Disruption of a structurally important extracellular element in the glycine receptor leads to decreased synaptic integration and signaling resulting in severe startle disease.

Research paper by Natascha N Schaefer, Alexandra A Berger, Johannes J van Brederode, Fang F Zheng, Yan Y Zhang, Sophie S Leacock, Laura L Littau, Sibylle S Jablonka, Sony S Malhotra, Maya M Topf, Friederike F Winter, Daria D Davydova, Joseph W JW Lynch, Christopher J CJ Paige, Christian C Alzheimer, et al.

Indexed on: 21 Jul '17Published on: 21 Jul '17Published in: The Journal of neuroscience : the official journal of the Society for Neuroscience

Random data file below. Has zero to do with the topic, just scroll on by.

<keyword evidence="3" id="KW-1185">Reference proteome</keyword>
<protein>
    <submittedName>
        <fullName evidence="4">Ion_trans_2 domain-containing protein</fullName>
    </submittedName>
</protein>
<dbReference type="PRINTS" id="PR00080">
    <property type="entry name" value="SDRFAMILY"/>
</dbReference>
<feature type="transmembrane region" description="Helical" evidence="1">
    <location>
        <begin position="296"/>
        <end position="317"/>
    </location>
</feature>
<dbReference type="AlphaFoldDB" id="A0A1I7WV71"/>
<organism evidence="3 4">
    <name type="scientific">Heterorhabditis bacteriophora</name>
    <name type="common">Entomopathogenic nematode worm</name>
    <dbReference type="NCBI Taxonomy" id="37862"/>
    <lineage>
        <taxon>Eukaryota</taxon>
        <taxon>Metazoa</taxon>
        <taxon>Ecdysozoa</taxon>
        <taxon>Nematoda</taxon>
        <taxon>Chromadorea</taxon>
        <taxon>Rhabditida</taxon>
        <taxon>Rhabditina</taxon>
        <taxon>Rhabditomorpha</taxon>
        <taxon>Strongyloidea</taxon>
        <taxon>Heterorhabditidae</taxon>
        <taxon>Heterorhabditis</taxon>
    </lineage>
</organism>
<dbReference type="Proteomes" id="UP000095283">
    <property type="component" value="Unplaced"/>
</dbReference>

Functional impairments or trafficking defects of inhibitory glycine receptors (GlyRs) have been linked to human hyperekplexia/startle disease and autism spectrum disorder. We found that lack of synaptic integration of GlyRs, together with disrupted receptor function is responsible for a lethal startle phenotype in a novel spontaneous mouse mutant shaky, caused by a missense mutation Q177K located in the extracellular β8-β9 loop of the GlyR α1 subunit. Recently, structural data provided evidence that the flexibility of the β8-β9 loop is crucial for conformational transitions during opening and closing of the ion channel and represents a novel allosteric binding site in cys-loop receptors. We identified the underlying neuropathological mechanisms in male and female shaky mice through a combination of protein biochemistry, immunocytochemistry and both in vivo and in vitro electrophysiology. Increased expression of the mutant GlyR α1(Q177K) subunit in vivo was not sufficient to compensate for a decrease in synaptic integration of α1(Q177K)β GlyRs. The remaining synaptic heteromeric α1(Q177K)β GlyRs had decreased current amplitudes with significantly faster decay times. This functional disruption reveals an important role for the GlyR α1 subunit β8-β9 loop in initiating rearrangements within the extracellular-transmembrane GlyR interface and that this structural element is vital for inhibitory GlyR function, signaling and synaptic clustering.SIGNIFICANCE STATEMENTGlyR dysfunction underlies neuromotor deficits in startle disease and autism spectrum disorders. We describe an extracellular GlyR α1 subunit mutation (Q177K) in a novel mouse startle disease mutant shaky Structural data suggest that during signal transduction, large transitions of the β8-β9 loop occur in response to neurotransmitter binding. Disruption of the β8-β9 loop by the Q177K mutation results in a disruption of hydrogen-bonds between Q177 and the ligand-binding residue R65. Functionally, the Q177K change resulted in decreased current amplitudes, altered desensitization decay time constants, reduced GlyR clustering and synaptic strength. The GlyR β8-β9 loop is therefore an essential regulator of conformational rearrangements during ion channel opening and closing.